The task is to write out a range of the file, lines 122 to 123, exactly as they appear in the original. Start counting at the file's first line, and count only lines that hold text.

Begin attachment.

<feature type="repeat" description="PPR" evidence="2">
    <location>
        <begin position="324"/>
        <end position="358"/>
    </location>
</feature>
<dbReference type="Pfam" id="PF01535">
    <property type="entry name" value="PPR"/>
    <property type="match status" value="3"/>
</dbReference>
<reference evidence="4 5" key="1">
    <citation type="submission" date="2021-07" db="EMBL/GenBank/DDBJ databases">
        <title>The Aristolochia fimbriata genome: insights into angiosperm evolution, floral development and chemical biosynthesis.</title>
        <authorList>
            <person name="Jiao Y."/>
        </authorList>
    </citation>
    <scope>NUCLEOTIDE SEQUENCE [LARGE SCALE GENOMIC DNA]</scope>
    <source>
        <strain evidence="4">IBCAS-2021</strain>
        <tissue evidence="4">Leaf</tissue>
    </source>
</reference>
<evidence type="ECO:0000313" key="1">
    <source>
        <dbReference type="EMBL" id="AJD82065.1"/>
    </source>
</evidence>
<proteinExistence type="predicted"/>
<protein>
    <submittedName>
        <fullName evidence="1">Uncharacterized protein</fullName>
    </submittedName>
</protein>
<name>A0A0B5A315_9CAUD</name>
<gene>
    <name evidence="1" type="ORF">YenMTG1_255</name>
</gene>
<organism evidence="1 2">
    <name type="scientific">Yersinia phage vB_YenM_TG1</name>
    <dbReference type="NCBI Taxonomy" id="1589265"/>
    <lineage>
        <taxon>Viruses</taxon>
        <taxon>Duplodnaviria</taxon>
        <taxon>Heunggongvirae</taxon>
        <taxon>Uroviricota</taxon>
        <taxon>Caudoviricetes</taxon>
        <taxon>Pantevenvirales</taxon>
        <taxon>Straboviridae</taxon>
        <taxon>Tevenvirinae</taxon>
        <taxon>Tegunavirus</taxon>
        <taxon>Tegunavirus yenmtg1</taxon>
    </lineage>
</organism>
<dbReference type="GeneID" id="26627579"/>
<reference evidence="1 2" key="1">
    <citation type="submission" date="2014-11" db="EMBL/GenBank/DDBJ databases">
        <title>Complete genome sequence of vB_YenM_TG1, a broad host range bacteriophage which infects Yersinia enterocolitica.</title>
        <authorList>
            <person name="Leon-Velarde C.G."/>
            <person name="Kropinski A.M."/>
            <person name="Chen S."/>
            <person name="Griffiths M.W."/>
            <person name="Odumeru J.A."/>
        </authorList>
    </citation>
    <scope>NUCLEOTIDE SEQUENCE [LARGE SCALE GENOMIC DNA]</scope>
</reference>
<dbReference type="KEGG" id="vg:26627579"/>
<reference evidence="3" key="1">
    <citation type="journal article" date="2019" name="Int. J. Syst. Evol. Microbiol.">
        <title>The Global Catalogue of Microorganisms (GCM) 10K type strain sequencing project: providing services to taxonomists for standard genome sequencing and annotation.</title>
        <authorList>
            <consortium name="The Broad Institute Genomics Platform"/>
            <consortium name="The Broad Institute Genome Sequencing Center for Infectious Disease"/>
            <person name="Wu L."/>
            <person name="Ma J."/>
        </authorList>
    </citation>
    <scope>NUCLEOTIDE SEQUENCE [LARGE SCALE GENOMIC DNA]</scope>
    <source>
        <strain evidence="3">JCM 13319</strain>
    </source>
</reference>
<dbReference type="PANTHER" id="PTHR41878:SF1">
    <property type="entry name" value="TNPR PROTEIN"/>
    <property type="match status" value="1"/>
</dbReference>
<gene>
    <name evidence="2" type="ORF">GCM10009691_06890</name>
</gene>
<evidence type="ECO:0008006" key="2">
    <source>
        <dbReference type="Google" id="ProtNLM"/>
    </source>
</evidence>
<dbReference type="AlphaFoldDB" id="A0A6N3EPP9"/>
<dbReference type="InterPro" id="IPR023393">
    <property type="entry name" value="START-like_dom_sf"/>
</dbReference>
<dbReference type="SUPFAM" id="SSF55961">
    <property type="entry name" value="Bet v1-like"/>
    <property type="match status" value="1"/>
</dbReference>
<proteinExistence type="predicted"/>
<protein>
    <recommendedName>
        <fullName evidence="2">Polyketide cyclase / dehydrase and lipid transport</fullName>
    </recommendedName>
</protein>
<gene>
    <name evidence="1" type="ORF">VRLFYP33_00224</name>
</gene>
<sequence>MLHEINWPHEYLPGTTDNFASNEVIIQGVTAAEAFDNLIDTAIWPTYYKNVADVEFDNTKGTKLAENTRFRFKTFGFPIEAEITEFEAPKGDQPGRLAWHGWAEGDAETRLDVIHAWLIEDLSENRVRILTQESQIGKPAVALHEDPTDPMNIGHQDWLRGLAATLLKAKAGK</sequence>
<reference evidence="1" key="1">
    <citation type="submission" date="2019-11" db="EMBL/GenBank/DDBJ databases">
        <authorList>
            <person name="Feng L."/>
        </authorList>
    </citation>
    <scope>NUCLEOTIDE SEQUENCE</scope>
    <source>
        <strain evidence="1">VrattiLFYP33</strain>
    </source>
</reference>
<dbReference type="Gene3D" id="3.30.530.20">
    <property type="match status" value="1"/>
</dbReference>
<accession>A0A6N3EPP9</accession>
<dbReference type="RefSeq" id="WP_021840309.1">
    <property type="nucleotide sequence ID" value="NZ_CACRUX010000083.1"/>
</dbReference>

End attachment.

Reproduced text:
    <source>
        <strain evidence="1">VrattiLFYP33</strain>